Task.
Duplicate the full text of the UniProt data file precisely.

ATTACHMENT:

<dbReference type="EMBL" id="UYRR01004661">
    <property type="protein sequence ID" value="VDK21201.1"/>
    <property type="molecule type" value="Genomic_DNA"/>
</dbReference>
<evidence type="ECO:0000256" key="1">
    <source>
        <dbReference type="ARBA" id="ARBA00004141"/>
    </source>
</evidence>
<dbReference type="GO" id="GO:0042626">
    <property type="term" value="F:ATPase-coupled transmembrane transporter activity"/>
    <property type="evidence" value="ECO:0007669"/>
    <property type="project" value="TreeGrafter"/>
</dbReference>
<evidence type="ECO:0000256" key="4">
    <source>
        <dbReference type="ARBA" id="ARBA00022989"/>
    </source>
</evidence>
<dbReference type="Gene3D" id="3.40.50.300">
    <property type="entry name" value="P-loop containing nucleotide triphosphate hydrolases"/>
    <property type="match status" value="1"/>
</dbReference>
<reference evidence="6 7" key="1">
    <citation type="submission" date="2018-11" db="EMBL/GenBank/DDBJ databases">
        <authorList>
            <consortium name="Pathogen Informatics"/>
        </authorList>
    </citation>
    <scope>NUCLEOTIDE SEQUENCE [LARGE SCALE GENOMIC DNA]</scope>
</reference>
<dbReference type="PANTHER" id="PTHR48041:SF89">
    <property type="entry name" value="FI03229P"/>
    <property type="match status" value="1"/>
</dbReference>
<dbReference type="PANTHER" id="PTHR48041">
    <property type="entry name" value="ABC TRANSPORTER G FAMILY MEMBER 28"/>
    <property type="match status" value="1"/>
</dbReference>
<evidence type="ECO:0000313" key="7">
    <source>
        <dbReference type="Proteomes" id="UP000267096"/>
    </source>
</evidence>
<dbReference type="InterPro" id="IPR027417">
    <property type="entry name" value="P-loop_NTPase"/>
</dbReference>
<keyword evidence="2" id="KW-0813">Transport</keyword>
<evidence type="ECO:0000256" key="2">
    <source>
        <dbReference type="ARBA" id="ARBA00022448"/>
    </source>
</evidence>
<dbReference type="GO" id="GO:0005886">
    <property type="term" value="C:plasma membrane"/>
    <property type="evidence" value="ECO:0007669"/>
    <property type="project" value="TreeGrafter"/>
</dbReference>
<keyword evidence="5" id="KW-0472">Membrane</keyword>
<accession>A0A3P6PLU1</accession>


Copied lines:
<dbReference type="EMBL" id="UYRR01004661">
    <property type="protein sequence ID" value="VDK21201.1"/>
    <property type="molecule type" value="Genomic_DNA"/>
</dbReference>
<evidence type="ECO:0000256" key="1">
    <source>
        <dbReference type="ARBA" id="ARBA00004141"/>
    </source>
</evidence>
<dbReference type="GO" id="GO:0042626">
    <property type="term" value="F:ATPase-coupled transmembrane transporter activity"/>
    <property type="evidence" value="ECO:0007669"/>
    <property type="project" value="TreeGrafter"/>
</dbReference>
<evidence type="ECO:0000256" key="4">
    <source>
        <dbReference type="ARBA" id="ARBA00022989"/>
    </source>
</evidence>
<dbReference type="Gene3D" id="3.40.50.300">
    <property type="entry name" value="P-loop containing nucleotide triphosphate hydrolases"/>
    <property type="match status" value="1"/>
</dbReference>
<reference evidence="6 7" key="1">
    <citation type="submission" date="2018-11" db="EMBL/GenBank/DDBJ databases">
        <authorList>
            <consortium name="Pathogen Informatics"/>
        </authorList>
    </citation>
    <scope>NUCLEOTIDE SEQUENCE [LARGE SCALE GENOMIC DNA]</scope>
</reference>
<dbReference type="PANTHER" id="PTHR48041:SF89">
    <property type="entry name" value="FI03229P"/>
    <property type="match status" value="1"/>
</dbReference>
<dbReference type="PANTHER" id="PTHR48041">
    <property type="entry name" value="ABC TRANSPORTER G FAMILY MEMBER 28"/>
    <property type="match status" value="1"/>
</dbReference>
<evidence type="ECO:0000313" key="7">
    <source>
        <dbReference type="Proteomes" id="UP000267096"/>
    </source>
</evidence>
<dbReference type="InterPro" id="IPR027417">
    <property type="entry name" value="P-loop_NTPase"/>
</dbReference>
<keyword evidence="2" id="KW-0813">Transport</keyword>
<evidence type="ECO:0000256" key="2">
    <source>
        <dbReference type="ARBA" id="ARBA00022448"/>
    </source>
</evidence>
<dbReference type="GO" id="GO:0005886">
    <property type="term" value="C:plasma membrane"/>
    <property type="evidence" value="ECO:0007669"/>
    <property type="project" value="TreeGrafter"/>
</dbReference>
<keyword evidence="5" id="KW-0472">Membrane</keyword>
<accession>A0A3P6PLU1</accession>